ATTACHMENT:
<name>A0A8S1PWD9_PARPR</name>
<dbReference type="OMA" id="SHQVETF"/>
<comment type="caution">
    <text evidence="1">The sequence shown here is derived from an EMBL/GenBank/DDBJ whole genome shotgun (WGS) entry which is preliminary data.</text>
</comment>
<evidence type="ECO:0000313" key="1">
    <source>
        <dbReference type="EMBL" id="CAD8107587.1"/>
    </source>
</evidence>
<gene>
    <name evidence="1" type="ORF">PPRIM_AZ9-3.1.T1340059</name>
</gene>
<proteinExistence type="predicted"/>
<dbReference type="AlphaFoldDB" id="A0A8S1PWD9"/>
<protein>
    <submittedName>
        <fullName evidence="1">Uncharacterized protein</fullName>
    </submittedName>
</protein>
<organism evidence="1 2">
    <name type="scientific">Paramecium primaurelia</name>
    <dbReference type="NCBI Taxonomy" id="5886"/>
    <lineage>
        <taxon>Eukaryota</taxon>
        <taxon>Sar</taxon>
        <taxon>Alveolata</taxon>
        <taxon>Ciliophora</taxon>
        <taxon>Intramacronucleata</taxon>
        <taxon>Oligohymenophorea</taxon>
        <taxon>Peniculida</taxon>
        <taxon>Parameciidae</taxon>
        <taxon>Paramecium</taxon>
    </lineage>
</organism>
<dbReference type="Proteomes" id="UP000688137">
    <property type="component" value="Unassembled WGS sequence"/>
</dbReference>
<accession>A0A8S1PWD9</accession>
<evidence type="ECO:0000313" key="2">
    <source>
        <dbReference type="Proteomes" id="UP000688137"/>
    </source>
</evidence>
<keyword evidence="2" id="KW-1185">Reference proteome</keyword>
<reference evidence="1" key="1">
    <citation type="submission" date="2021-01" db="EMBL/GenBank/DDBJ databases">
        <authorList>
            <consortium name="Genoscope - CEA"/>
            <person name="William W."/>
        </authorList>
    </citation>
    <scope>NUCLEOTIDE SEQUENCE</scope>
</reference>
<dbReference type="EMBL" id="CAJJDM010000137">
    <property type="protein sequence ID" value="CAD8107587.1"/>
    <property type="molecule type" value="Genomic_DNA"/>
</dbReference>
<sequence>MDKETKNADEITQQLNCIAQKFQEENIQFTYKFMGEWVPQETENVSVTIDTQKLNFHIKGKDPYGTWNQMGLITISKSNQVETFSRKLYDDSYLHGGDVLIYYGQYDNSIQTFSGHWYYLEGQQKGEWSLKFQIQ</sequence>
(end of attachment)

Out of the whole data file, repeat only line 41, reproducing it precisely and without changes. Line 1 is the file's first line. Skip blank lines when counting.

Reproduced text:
    <source>